She glanced hopefully across the aisle at the blind man, wishing he’d feel a similar charitable tug on his own purse strings. She guessed he was awake, but it was hard to tell; his round, cobalt-blue spectacles were opaque and his eyes behind them were invisible. She’d been staring at him off and on for the past hour, feeling guilty about it but unable to stop, because his tragic good looks fascinated her. Had he always been blind, she wondered, or only since some terrible accident? How did he make his living? His black broadcloth suit was very fine, his gray silk necktie sedate and expensive. That was all to the good, but a man’s shoes were the surest clue to the health of his finances, and in this case they gave Sister Augustine cause for concern. Run down at the heels and cracked across the insteps, they were the shoes of someone who was either rather poor or rather careless about his appearance, and neither trait seemed to characterize the handsome blind man. Or—distressing thought—they could be the shoes of a man who couldn’t
his shoes. The idea made her sit back, ashamed of her rude, sneaky staring. The poor man! So young, so vital and strong. So good-looking.
He had beautiful hands, too. She’d noticed them right away, clasped around the carved handle of the walking stick that jutted upright between his knees. Long, clean, sensitive fingers, artistically bony, and short white nails. No rings. A priest’s hands, or a sculptor’s. She heartily wished one of them would start reaching for his wallet.
Nuns didn’t initiate conversations with male strangers, so she was relieved when Mr. Sweeney, who had been darting secret looks at the blind man with almost as much vulgar curiosity as she had, said straight out, “How do you do, sir?” He took care to aim his voice precisely, so there wouldn’t be any doubt as to which man he was addressing—not that the reeking cowboy was in any condition to misunderstand.
“How do you do,” the blind man replied readily. He had an English accent—the last thing she’d have expected. “It’s Mr. Sweeney, isn’t it? I’m Edward Cordoba.” He held his hand out toward Sweeney, and they shook. “Sister,” he murmured, with a small, respectful bow in her direction.
“Mr. Cordoba,” she murmured back. He was
You could count on Sweeney not to beat around the bush. “Do you come from Monterey, sir?” he asked directly.
“A little south of there. My father owns a ranchero in the valley.”
Sweeney made a knowing, impressed sound.
“One of the smaller ones,” Mr. Cordoba added with a deprecating half-smile. “Only a few hundred thousand acres.”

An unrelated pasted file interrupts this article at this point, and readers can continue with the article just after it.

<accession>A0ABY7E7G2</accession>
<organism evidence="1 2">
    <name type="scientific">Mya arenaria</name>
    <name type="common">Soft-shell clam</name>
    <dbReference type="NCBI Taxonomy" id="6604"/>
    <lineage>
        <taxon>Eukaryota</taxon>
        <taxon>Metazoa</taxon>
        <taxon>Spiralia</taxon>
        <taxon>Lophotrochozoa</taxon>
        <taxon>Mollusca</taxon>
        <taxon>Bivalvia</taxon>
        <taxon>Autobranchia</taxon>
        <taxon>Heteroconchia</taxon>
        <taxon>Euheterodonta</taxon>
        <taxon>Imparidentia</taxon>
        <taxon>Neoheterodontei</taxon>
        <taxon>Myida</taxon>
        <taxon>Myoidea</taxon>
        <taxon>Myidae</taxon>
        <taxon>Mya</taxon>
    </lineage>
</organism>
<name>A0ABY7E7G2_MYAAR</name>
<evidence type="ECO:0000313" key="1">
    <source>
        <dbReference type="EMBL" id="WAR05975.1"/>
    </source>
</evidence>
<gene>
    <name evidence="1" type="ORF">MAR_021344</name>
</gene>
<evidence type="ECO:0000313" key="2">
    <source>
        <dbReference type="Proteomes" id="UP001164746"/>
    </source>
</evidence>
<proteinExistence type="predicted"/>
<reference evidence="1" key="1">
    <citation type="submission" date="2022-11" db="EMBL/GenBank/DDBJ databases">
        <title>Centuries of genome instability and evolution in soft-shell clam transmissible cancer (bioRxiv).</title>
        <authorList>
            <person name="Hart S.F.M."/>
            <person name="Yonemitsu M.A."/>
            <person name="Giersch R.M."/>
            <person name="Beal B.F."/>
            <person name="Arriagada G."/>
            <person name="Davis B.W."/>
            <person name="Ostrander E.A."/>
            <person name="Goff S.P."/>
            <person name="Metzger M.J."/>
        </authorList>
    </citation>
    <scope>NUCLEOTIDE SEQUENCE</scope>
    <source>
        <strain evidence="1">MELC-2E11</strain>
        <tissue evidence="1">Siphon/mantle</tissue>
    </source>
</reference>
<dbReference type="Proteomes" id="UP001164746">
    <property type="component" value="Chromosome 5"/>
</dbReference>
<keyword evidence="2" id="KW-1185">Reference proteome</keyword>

His voice was low-pitched and intimate, like a cello playing a slow waltz. It took her a few seconds to register the last sentence. When she did, she had to remind herself to close her mouth, which had fallen open.
“Cordoba,” Mr. Sweeney said slowly. “That’s a Spanish name, isn’t it? And yet I could swear your accent’s British.”
Mr. Cordoba smiled. He had extremely white teeth. “You’ve got a good ear, sir. My mother is English. I studied in that country for a number of years.”
“Well, well! You’re a scholar, then?”
His smile withered. He turned his face toward the window. “I was once.”
She and Mr. Sweeney exchanged looks of chagrin. There was an awkward pause.
“What takes you to San Francisco, sir?” Sweeney asked, rallying. “If you don’t mind my asking.”
“Not at all. I’ve enrolled in a school there to learn to read Braille.”
“Is that so? How does that work, now? I’ve heard of it, but never really understood how they do it.”
“It’s a system of raised dots, each representing a letter of the alphabet; one feels them with one’s fingertips.” He dropped his chin, as if he were contemplating his long, elegant hands. Sister Augustine contemplated them with him. They looked capable of reading raised dots to her.
“Then you haven’t been blind for long, I take it?”
She stared at Sweeney, confounded by the bluntness of his prying—although he hadn’t asked anything she wasn’t dying to know herself.
“Long?” Edward Cordoba repeated, very low. A minute passed; she thought that was all the answer he was going to give, and began trying to decipher it. But then he said, “No, I don’t suppose you’d call it long. To me, though, it seems … a lifetime.”
The painful pause lasted much longer this time. She wanted to comfort him somehow, but she couldn’t think how; touching him was out of the question and, under the circumstances, a sympathetic facial expression wouldn’t accomplish anything. So she only said quietly, “I’m so terribly sorry, Mr. Cordoba.”
He made a graceful gesture with his hands, at once dismissing her concern and thanking her for it. “And now, sir,” he said with strained heartiness, “it’s your turn—tell us your traveling story. Where are you from and what takes you to San Francisco?”
“Ah!” Clearly Mr. Sweeney had been hoping somebody would ask him that question. “Well, you might say I’m on a mission too, like Sister Mary Augustine, although mine’s a much more secular mission. I’m the assistant curator for Chinese antiquities at the Museum of East Asian Art in St. Louis. For the past six weeks, I’ve been touring your fine state with a small collection of objets d’art.” He turned to Sister, politely including her in his answer. “It’s a cultural swap, you might say, a reciprocal traveling art exchange between our museum and the Museum of Art in San Francisco.”
She murmured politely.
“Do you mean you’re traveling with the exhibit now?” Mr. Cordoba asked. “It’s actually on board the coach?”